Over the next seven years, Bassett operated out of Norfolk with the amphibious arm of the Atlantic Fleet. Her initial assignments took her to Havana, Cuba; St. Thomas, Virgin Islands; and Roosevelt Roads, Puerto Rico. They also included cold weather reconnaissance work carried out in cooperation with Marine Corps units. She escorted convoys, participated in amphibious landings, and performed plane guard duty. In June 1952, Bassett began her first midshipmen training cruise, during which she visited Greenock, Scotland, and several French ports.
In 1953, Bassett's duties took her to Morehead City, N.C., Vieques, Puerto Rico; St. Croix, Virgin Islands, and the British West Indies. She stood plane guard duty for the carrier Mindoro (CVE-120) during October of that year. In June 1954, unrest in Guatemala prompted her despatch to the region to observe the situation. Upon her return from Caribbean duty, the fast transport carried out another midshipmen training cruise, this time to Canada and Puerto Rico.
She completed a yard availability at the Charleston Naval Shipyard during the summer of 1955 and returned to active duty on 6 September. She cleared Charleston on that day and stood into Guantanamo Bay on the 25th. Bassett spent one night there before getting underway to search for a Navy hurricane-hunting plane lost in the Caribbean while tracking Hurricane "Janet." However, her five day hunt failed to locate the sought after plane and its crew.
Bassett next received orders to proceed to British Honduras to assist victims of Hurricane "Janet." En route, she received orders directing her to put into the Mexican port of Tampico, where raging floods caused by the hurricane had engulfed 32,000 square miles of Mexican territory, causing loss of both lives and property. While at Tampico, Bassett assisted Saipan (CVL-48) in carrying out relief work and rendered invaluable service herself by bringing supplies to the needy people along the swollen Rio Panuco and by rescuing marooned people. Upon the completion of her mission, Bassett returned to Guantanamo Bay, arriving there on 17 October 1955. Finishing her training evolutions by 18 November, the ship sailed for the United States and reached her home port in time for her men to enjoy Thanksgiving with their families.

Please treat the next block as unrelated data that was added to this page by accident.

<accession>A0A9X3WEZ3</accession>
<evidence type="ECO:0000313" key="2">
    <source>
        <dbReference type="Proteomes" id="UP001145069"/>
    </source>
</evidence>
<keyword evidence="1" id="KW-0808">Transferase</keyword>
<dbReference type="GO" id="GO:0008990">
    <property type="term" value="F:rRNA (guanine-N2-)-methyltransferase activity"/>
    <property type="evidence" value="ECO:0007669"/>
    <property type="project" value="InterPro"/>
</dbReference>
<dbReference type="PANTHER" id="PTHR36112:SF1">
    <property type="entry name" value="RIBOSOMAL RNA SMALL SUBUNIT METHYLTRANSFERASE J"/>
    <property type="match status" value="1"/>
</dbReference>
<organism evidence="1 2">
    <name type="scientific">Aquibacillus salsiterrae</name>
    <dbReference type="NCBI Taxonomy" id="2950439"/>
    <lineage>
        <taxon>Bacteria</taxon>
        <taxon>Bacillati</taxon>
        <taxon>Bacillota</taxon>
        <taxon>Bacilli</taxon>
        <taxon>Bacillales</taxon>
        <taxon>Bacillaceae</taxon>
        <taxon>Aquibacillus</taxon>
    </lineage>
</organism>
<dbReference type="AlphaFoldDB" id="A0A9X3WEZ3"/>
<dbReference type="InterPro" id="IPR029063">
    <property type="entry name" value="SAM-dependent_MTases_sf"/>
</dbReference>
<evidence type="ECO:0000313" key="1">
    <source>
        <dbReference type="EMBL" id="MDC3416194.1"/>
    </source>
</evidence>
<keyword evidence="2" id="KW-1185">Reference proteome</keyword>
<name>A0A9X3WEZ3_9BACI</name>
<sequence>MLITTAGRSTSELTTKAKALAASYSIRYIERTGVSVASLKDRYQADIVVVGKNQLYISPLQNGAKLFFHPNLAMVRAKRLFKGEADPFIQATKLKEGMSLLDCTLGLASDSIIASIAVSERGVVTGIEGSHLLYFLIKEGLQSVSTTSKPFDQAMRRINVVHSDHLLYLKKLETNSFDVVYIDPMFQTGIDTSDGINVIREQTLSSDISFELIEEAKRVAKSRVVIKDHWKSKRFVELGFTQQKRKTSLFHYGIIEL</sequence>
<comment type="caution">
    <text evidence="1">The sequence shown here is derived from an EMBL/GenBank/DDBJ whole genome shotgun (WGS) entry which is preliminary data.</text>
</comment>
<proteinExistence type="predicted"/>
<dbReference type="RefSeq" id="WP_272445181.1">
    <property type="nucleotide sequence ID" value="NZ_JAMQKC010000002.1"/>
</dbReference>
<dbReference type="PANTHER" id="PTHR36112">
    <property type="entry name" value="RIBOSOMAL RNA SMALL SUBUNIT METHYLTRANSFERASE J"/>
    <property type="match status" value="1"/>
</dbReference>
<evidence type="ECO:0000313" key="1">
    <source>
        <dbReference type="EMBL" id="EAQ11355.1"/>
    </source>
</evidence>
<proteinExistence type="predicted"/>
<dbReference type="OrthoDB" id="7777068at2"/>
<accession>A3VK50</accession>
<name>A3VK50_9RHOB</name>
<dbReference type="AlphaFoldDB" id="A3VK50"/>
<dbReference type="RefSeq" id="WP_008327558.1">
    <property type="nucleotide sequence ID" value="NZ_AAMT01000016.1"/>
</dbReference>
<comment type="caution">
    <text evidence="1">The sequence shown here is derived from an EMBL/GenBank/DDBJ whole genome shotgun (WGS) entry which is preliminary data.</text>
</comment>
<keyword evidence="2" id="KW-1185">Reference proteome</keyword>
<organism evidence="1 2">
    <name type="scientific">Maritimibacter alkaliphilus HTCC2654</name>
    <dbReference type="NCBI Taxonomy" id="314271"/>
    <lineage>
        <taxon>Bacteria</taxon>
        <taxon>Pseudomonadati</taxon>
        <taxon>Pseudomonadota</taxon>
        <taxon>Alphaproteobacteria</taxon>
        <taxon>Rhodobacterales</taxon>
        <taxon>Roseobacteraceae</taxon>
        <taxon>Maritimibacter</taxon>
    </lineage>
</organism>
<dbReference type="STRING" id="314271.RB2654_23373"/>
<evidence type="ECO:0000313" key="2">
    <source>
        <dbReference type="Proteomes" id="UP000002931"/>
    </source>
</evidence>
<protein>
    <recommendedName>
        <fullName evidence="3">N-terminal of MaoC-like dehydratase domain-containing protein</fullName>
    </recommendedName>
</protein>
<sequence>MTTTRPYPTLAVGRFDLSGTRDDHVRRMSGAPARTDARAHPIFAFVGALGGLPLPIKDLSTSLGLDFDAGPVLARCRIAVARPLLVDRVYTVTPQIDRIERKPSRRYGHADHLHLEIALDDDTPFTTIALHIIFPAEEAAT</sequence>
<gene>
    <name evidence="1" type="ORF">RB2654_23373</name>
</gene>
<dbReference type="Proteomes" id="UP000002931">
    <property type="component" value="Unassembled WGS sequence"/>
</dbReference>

Following type training at Norfolk in late November and early December of 1955, Bassett then carried out amphibious operations in the Little Creek area into January 1956. Later that month, she operated with elements of the Army's crack 77th Special Forces. The fast transport spent the remainder of February and the early part of March at Little Creek or in nearby waters.
On 20 March 1956, Bassett sailed for the Mediterranean and her first deployment to the 6th Fleet. Passing the Rock of Gibraltar on Easter Sunday, Bassett began several months of operations in that sea making goodwill port visits and engaging in amphibious exercises. She ranged the length and breadth of the "middle sea" from Gibraltar to Athens, Greece, and Izmir, Turkey; and from the Isle of Rhodes to the French Riviera. In the course of her training evolutions, Bassett served as primary control ship for the landing practice at Porto Scudo, Sardinia, and Dikili, Turkey, in addition to supporting her own Underwater Demolition Unit (UDU) in each instance.
After the seven month deployment, she reached Little Creek on 18 October 1956 and spent the remainder of the year there engaged in upkeep and post deployment repairs. In January 1957, the fast trasnport commenced local operations out of Little Creek in the Virginia capes operating area. Later on, she extended the range of her operations from the immediate vicinity of Little Creek to as far away as La Guaria, Venezuela. Her other ports of call included the familiar ones of Guantanamo Bay and Vieques, as well as Coco Solo, Panama, and Morehead City, N.C.
Reporting to the Norfolk group of the Atlantic Reserve Fleet on 26 August 1957 for inactivation, Bassett was decommissioned and placed in reserve at Norfolk on 26 November 1957. Bassett remained in reserve for more than a decade before her name was struck from the Navy list on 1 May 1967, preparatory to her transfer to Colombia. Towed from New York to Boston early in July 1968, she was turned over to the Colombian Navy under the Military Assistance Program. The warship was commissioned at Boston as Almirante Tono (DT-04) on 6 September 1968 and, after shakedown and post shakedown availability, sailed for the naval base at Cartagena, Colombia. She operated with the Colombian Navy through the mid 1970's.
Robert J. Cressman
27 February 2006